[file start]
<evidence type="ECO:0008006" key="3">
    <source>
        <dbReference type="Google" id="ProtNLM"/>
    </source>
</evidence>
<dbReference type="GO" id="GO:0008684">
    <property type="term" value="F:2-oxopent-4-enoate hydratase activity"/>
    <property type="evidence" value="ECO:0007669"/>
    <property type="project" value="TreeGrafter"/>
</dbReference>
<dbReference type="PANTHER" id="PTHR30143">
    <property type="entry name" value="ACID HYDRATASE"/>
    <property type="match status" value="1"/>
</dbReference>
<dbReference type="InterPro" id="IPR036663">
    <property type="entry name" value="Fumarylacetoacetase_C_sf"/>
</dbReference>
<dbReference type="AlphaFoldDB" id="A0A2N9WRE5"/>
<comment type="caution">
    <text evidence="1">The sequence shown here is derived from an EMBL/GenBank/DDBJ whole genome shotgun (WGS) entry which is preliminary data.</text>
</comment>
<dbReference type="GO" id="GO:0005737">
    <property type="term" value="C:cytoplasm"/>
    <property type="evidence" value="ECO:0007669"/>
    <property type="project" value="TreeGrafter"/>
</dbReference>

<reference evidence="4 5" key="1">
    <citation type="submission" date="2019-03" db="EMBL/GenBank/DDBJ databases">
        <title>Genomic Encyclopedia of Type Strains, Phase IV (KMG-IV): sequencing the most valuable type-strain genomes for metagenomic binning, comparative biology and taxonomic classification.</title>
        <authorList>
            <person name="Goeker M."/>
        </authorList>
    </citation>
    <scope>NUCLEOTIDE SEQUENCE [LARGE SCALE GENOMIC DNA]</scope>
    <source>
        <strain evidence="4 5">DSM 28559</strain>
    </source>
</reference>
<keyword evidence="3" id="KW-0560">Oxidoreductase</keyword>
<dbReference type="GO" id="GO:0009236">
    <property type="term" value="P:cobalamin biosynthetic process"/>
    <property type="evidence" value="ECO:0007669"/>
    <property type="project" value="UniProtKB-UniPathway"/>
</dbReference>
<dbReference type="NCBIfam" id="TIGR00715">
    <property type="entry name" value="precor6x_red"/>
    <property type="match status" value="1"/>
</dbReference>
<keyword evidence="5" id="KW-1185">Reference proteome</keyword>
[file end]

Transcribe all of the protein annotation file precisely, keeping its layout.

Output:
<evidence type="ECO:0008006" key="3">
    <source>
        <dbReference type="Google" id="ProtNLM"/>
    </source>
</evidence>
<dbReference type="GO" id="GO:0008684">
    <property type="term" value="F:2-oxopent-4-enoate hydratase activity"/>
    <property type="evidence" value="ECO:0007669"/>
    <property type="project" value="TreeGrafter"/>
</dbReference>
<dbReference type="PANTHER" id="PTHR30143">
    <property type="entry name" value="ACID HYDRATASE"/>
    <property type="match status" value="1"/>
</dbReference>
<dbReference type="InterPro" id="IPR036663">
    <property type="entry name" value="Fumarylacetoacetase_C_sf"/>
</dbReference>
<dbReference type="AlphaFoldDB" id="A0A2N9WRE5"/>
<comment type="caution">
    <text evidence="1">The sequence shown here is derived from an EMBL/GenBank/DDBJ whole genome shotgun (WGS) entry which is preliminary data.</text>
</comment>
<dbReference type="GO" id="GO:0005737">
    <property type="term" value="C:cytoplasm"/>
    <property type="evidence" value="ECO:0007669"/>
    <property type="project" value="TreeGrafter"/>
</dbReference>

<reference evidence="4 5" key="1">
    <citation type="submission" date="2019-03" db="EMBL/GenBank/DDBJ databases">
        <title>Genomic Encyclopedia of Type Strains, Phase IV (KMG-IV): sequencing the most valuable type-strain genomes for metagenomic binning, comparative biology and taxonomic classification.</title>
        <authorList>
            <person name="Goeker M."/>
        </authorList>
    </citation>
    <scope>NUCLEOTIDE SEQUENCE [LARGE SCALE GENOMIC DNA]</scope>
    <source>
        <strain evidence="4 5">DSM 28559</strain>
    </source>
</reference>
<keyword evidence="3" id="KW-0560">Oxidoreductase</keyword>
<dbReference type="GO" id="GO:0009236">
    <property type="term" value="P:cobalamin biosynthetic process"/>
    <property type="evidence" value="ECO:0007669"/>
    <property type="project" value="UniProtKB-UniPathway"/>
</dbReference>
<dbReference type="NCBIfam" id="TIGR00715">
    <property type="entry name" value="precor6x_red"/>
    <property type="match status" value="1"/>
</dbReference>
<keyword evidence="5" id="KW-1185">Reference proteome</keyword>